The Pope went further yet and made an urgent plea to the nations of the world: “War never again! Never again war!”[8]

Blessed John-Paul II, on his own first visit to the UN, repeated the cry: “War never again! No more war.” The Catholic Church in every place on earth proclaims this identical message of peace, prays for peace, educates for peace.”[9] This is her task – to announce God’s peace – and this is why we gather at this critical moment in prayer and fasting.

Consistent with this, Pope Francis reminds us in calling us to prayer and fasting this day: “Peace is a precious gift, which must be promoted and protected.  I appeal strongly for peace, an appeal which arises from the deep within me.”[10]

As winds of war howl around Syria in this moment, we urge building and restoring peace through all options and alternatives, not yet exhausted. How can we think of military strikes as the only alternative? The end cannot justify the means.

How could we possibly remain indifferent to the humanitarian disaster that strikes would leave in their aftermath!  Who could take the responsibility for such a calamity? Who will shelter the refugees and displaced, those orphaned and widowed? No less than a third of Syria’s population is already displaced.

Escalating the violence would conceivably double that number. The situation is already so grave, worsening daily; so many are dying of hunger, and many others suffer horribly for lack of medical care. It is foreseeable that as much as half of the entire population of Syria will need assistance by year’s end. Imagine the inhumane and deleterious consequences of military strikes in such a scenario! 

What Syria urgently needs is a cessation of violence, not an escalation of violence. A cease-fire, even if only partial, would permit humanitarian assistance to reach at least the hardest hit areas of the country. Helping Syria means finding political and humanitarian solutions through dialogue and reconciliation, not intrusionary military tactics.

The failure to place the human being at the centre of our concerns, including in instances of humanitarian intervention “dehumanizes” us and is profoundly counter-productive. Would that we could invest our resources and efforts in people as willingly as we do in the weapons of war!  Only a culture of peace, rooted in the hearts and minds of people and in each one of us, especially our leaders, can truly bring lasting peace. Peace is the only path for the survival of mankind. There is no other!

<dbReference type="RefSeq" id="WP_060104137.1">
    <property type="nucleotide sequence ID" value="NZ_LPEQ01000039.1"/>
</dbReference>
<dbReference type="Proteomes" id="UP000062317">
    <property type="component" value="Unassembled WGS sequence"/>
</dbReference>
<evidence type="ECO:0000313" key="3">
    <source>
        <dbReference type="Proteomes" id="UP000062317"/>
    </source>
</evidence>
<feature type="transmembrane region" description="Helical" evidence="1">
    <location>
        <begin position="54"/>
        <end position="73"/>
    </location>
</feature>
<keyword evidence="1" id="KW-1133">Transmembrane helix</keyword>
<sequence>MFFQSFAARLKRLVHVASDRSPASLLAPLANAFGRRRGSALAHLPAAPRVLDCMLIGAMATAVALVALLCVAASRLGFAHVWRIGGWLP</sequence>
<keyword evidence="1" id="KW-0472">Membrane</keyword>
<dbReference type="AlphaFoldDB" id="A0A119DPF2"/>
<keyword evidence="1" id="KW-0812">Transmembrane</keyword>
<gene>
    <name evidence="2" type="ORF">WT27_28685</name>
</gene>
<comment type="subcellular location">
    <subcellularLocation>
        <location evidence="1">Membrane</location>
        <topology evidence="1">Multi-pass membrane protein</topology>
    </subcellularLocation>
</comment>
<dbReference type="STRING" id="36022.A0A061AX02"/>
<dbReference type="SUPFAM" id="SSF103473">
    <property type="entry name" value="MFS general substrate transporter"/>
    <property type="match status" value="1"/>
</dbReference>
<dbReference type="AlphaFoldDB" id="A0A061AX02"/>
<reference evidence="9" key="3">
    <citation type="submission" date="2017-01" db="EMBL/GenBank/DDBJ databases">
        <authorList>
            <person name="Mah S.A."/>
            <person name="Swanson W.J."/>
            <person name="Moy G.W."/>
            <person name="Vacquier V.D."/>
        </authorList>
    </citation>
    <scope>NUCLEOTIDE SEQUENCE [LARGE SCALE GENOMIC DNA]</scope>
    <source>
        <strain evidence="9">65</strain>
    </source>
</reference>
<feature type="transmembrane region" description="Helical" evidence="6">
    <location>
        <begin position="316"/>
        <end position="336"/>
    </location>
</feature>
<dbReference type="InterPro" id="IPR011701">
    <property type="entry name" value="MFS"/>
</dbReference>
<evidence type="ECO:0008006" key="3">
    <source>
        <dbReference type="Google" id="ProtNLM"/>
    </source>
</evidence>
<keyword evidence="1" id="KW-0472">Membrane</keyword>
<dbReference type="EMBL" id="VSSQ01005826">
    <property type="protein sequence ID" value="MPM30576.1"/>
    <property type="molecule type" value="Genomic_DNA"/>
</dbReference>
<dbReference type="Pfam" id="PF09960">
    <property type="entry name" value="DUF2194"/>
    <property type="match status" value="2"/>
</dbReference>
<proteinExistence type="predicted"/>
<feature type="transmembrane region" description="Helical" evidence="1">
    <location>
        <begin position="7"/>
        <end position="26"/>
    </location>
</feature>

Let us put aside the perverse logic of violence, of conflict and war! In the pursuit of peace, including the chastisement of evil, let us never forget that in order to achieve peace, we have to live by peace. So, turn away from evil and do good!

In this moment of prayer and fasting let us urge our leaders, like the king in this Sunday’s parable, to sit down and consider the consequences of resorting yet again to war, repeating past mistakes. Wars to end wars too easily turn out to be stimuli to further wars.

Let us abhor war and embrace the peace God has wrought in Christ.

At every Mass we pray for peace, acknowledging that it is the Lord Himself who gives us the gift of peace:  “Peace I leave you, my peace I give you”.[11]

To pray for peace is of the very nature of our faith commitment; to be a peacemaker is at the heart of the beatitude the Good News of the gospel gifts to the world. Fellow Christians: War is not our way!

As Pastor of the Universal Church, Pope Francis admonishes us to be peacemakers, to instill hope, the desire for peace in the hearts of all. With solicitude for the whole world, the Pope exhorts us to stop and to think, like the king in today’s gospel, before we wound peace any more than it already has been lacerated.

The Pope’s plea is made with full understanding of the horrific complexities